Should Parliament agree to Clause 57, it will already have signalled its agreement that the default maximum period should be 14 days. I do not believe that it is necessary for Parliament subsequently to approve an order that restores the 14-day limit, given that the effect will simply be to revert to the status quo. As an order could be both made and revoked while Parliament is dissolved, it is possible that Parliament could be asked to approve an order and then approve its revocation immediately afterwards. Given that Parliament’s concern has been around the increase of the maximum period rather than any reversion to 14 days afterwards, I believe that it is sensible to allow for a process of parliamentary approval in respect only of the making of an order, rather than the revocation. That will allow Parliament to debate the principle of an extension of pre-charge detention, but will not result in the unnecessary use of parliamentary time if that increase, for whatever reason, is no longer required.

That is the explanation behind government Amendments 144 and 145. I hope that what I have said about the amendment in the name of the noble Lord, Lord Armstrong, will satisfy him and that he will therefore feel able to withdraw his amendment.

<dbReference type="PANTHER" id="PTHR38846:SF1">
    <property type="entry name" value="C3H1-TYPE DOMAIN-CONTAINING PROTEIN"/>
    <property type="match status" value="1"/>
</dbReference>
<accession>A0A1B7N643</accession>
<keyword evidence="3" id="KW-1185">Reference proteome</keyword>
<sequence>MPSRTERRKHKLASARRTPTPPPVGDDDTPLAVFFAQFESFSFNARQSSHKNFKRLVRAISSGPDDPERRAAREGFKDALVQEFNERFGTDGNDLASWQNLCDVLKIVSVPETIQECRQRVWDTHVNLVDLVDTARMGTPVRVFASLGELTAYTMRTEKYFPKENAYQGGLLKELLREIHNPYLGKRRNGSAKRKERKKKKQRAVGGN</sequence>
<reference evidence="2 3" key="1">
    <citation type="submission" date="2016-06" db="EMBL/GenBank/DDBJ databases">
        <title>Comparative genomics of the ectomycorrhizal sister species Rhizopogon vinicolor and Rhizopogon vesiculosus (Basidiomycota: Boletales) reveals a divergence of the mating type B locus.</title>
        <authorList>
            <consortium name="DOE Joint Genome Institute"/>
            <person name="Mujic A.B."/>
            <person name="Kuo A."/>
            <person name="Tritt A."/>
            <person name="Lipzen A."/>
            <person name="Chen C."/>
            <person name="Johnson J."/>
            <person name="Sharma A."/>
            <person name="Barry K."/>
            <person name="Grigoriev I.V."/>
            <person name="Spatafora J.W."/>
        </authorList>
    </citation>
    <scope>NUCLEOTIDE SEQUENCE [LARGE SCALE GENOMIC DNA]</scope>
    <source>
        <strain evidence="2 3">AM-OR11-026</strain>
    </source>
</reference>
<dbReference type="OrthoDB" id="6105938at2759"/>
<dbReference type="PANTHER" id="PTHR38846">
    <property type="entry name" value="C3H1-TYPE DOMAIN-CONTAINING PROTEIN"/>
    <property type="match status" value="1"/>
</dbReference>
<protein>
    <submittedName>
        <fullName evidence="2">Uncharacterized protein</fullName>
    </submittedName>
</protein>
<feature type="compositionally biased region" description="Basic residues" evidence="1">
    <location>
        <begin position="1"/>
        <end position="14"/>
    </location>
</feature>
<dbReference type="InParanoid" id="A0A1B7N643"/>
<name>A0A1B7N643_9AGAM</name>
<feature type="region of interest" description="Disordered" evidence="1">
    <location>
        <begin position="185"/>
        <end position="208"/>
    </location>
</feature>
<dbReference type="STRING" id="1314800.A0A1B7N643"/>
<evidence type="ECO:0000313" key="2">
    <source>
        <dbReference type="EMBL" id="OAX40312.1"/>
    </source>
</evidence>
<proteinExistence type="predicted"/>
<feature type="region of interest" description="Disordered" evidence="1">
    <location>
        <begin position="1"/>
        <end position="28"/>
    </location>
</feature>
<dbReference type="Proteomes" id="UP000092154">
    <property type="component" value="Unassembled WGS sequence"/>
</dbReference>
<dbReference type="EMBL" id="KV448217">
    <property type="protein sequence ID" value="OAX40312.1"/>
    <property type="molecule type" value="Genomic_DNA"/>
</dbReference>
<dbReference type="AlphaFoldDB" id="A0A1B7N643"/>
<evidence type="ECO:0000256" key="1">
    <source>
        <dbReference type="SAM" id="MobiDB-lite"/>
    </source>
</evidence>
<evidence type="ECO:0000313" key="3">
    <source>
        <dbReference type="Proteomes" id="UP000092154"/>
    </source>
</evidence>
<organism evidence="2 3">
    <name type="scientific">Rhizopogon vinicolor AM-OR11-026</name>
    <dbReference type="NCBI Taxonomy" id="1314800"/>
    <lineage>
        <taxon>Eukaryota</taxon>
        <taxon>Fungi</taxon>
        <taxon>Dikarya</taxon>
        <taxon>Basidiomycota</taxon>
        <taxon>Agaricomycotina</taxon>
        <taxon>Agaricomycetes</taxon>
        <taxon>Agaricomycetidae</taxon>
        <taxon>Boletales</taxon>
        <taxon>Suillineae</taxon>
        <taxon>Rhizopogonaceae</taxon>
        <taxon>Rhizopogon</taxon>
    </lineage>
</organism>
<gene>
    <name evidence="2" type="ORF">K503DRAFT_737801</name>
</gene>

My Lords, of course I entirely respect the Government’s preference for introducing primary legislation if time and other constraints permit. I am afraid that, having sat through the proceedings of the Joint Committee and having heard a great deal of evidence on the subject, it remains my belief that the Government’s view that emergency primary legislation when Parliament is sitting will always be able to provide what is needed is optimistic. Their determination to rely on emergency primary legislation is admirable. If this amendment were to be passed, they would still be able to exercise that power and resist the temptation to introduce an executive order. I am glad that the Secretary of State and the Minister are of the view that they would always be able to do so.